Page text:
Preston Tower, East Lothian

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Not to be confused with Preston Tower, Northumberland
Preston Tower

East Lothian

Preston Tower
Type: Tower house
Grid reference: NT39037406
Location: 55°57’21"N, 2°58’41"W
Built 14th century

Preston Tower is a ruined L-plan keep in the ancient village of Prestonpans.[1] It stands within a few hundred yards of two other historic houses: Hamilton House and Northfield House.[2]


The original structure, some of which may date from the 14th century, has four storeys.[3] A further two storeys were added above the parapet in 1626[2], with Renaissance windows[4] bearing the initials SIDKH (Sir John and Dame Katherine Hamilton).

The entrance to the Tower had a lean-to hoarding from which items could be dropped, for instance boulders, hot sand, or boiling oil.[1]

Preston passed by marriage to the "haughty Hamiltons" at the close of the 14th century.[5] It was burnt by Edward Seymour Earl of Hertford in 1544 during the Rough Wooing, and by Oliver Cromwell in 1650.<refname=can/>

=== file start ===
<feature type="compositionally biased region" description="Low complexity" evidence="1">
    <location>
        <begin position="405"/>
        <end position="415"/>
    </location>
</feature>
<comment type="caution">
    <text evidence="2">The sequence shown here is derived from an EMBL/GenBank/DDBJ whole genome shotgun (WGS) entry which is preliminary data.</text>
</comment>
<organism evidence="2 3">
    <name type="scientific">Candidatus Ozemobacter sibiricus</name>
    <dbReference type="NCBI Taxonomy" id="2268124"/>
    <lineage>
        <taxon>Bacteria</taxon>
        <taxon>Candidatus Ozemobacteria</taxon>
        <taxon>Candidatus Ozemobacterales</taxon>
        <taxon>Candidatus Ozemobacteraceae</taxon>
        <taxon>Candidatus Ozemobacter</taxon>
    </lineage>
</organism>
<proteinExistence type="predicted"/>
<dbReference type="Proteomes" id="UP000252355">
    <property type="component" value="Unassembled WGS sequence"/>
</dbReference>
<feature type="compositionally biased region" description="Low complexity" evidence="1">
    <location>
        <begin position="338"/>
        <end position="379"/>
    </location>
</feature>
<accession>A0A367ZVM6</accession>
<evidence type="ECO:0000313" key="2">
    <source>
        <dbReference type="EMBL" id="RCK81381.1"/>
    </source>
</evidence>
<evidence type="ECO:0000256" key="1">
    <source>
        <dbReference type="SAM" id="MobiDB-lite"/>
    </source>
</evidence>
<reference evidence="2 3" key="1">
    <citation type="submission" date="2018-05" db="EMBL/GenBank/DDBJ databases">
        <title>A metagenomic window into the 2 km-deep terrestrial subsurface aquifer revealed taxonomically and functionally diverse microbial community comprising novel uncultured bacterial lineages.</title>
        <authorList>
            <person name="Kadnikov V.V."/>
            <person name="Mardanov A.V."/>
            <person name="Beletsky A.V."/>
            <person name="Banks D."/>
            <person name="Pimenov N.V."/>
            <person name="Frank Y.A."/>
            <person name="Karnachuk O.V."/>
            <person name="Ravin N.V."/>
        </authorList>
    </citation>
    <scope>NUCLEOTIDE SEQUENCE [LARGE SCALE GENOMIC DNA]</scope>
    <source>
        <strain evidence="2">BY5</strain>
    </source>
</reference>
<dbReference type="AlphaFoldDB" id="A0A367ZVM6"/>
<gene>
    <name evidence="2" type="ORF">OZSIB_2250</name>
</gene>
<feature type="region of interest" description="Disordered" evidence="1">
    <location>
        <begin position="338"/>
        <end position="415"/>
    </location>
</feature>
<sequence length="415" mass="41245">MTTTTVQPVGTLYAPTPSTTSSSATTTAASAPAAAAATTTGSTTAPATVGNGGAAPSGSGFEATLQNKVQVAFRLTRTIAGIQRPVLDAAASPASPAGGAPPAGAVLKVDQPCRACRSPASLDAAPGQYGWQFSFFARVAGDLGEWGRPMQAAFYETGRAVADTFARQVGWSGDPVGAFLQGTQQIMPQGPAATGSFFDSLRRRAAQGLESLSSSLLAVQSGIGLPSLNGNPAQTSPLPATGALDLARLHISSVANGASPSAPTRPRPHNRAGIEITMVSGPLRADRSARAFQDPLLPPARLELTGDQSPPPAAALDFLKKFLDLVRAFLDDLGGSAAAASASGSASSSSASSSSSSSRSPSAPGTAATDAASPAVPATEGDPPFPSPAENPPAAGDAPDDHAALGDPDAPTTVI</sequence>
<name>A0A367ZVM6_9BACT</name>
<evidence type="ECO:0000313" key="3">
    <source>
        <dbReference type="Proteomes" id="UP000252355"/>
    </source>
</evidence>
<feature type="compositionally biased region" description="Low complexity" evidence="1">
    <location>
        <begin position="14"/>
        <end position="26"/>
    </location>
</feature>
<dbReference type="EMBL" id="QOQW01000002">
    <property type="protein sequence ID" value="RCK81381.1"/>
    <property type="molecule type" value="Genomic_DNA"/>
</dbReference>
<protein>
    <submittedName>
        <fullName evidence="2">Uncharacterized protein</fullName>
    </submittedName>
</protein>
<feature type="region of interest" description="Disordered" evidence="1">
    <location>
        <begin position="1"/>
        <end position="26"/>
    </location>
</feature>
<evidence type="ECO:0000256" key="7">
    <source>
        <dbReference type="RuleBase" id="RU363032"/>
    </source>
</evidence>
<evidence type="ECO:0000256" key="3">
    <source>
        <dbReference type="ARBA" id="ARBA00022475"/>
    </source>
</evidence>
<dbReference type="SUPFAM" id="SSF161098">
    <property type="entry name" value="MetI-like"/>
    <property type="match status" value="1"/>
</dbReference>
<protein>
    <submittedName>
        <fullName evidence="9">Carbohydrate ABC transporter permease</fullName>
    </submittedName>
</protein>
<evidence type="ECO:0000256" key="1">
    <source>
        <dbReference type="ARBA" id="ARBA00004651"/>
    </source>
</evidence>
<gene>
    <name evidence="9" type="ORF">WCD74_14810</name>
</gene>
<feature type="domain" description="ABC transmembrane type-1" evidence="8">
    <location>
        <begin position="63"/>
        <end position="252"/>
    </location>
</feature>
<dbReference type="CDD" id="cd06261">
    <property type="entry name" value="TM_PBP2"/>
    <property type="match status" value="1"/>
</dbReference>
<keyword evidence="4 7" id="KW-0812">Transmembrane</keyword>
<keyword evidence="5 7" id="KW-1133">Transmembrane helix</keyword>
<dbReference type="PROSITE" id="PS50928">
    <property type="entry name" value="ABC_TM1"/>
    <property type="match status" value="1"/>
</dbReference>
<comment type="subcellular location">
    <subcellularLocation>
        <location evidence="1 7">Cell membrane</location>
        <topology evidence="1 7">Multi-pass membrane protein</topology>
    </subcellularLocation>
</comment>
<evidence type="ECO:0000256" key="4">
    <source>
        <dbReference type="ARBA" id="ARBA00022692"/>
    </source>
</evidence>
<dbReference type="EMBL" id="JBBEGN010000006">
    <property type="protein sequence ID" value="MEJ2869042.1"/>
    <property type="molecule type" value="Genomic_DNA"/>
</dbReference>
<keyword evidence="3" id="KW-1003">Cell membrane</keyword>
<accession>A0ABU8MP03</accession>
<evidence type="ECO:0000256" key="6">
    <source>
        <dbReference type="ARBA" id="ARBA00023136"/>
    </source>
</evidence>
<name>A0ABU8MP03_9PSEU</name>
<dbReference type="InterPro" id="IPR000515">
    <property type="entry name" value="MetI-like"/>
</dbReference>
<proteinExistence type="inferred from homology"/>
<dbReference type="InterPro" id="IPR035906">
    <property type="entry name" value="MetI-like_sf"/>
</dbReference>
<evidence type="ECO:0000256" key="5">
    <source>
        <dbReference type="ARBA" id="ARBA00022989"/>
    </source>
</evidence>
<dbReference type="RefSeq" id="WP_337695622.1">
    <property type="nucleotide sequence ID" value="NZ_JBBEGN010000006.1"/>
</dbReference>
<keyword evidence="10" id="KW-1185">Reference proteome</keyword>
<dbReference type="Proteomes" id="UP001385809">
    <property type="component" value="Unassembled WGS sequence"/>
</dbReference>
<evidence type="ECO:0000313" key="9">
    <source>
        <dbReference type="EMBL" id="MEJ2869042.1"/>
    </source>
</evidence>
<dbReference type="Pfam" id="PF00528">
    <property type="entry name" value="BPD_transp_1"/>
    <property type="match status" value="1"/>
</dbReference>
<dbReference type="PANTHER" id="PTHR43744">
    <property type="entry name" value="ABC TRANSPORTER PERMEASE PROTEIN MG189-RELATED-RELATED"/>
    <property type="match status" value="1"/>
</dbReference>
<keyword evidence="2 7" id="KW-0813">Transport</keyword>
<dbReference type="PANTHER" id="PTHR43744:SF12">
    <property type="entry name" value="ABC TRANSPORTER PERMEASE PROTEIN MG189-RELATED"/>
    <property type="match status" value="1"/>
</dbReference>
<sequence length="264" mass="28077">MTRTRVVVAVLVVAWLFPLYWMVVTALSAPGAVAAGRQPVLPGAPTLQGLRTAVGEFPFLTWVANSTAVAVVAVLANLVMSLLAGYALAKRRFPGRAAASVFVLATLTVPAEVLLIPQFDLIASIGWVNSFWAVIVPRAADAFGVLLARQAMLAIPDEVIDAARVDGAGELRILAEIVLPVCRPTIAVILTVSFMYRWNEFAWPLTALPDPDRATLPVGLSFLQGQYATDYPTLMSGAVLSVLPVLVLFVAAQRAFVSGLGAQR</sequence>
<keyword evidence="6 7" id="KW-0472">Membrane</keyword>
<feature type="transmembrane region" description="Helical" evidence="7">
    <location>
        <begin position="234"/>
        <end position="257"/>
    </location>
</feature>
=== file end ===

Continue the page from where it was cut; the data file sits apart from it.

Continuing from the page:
After being restored, the tower burnt again, accidentally, in 1663 and was abandoned for the nearby Preston House, East Lothian.[2]

One of the Hamilton family was the noted covenanter Robert Hamilton, a commander in the battles of Drumclog and Bothwell Brig.[2] After this, the family were forfeited in 1684, but recovered the property in the 19th century.

Preston Tower was purchased by the National Trust for Scotland in 1969. It is currently under the guardianship of East Lothian Council.[3]

The garden and grounds

The site also has a laburnum arch, and a herb garden, and a lectern-style doocot[6] which dates from the mid-17th century, after Cromwell had sacked the Tower.

Preston Tower has a pit-prison[2] but the Preston Merkat Cross was eventually used as the local prison instead.[4]


Outside links

("Wikimedia Commons" has material
about Preston Tower, East Lothian)


  • Coventry, Martin (2005). Castles of Scotland. Goblinshead. pp. 93–94. ISBN 1-899874-24-0. 
  • Salter, Mike (1985). Discovering Scottish Castles. Shire Publications Ltd. p. 109. ISBN 0-85263-749-7.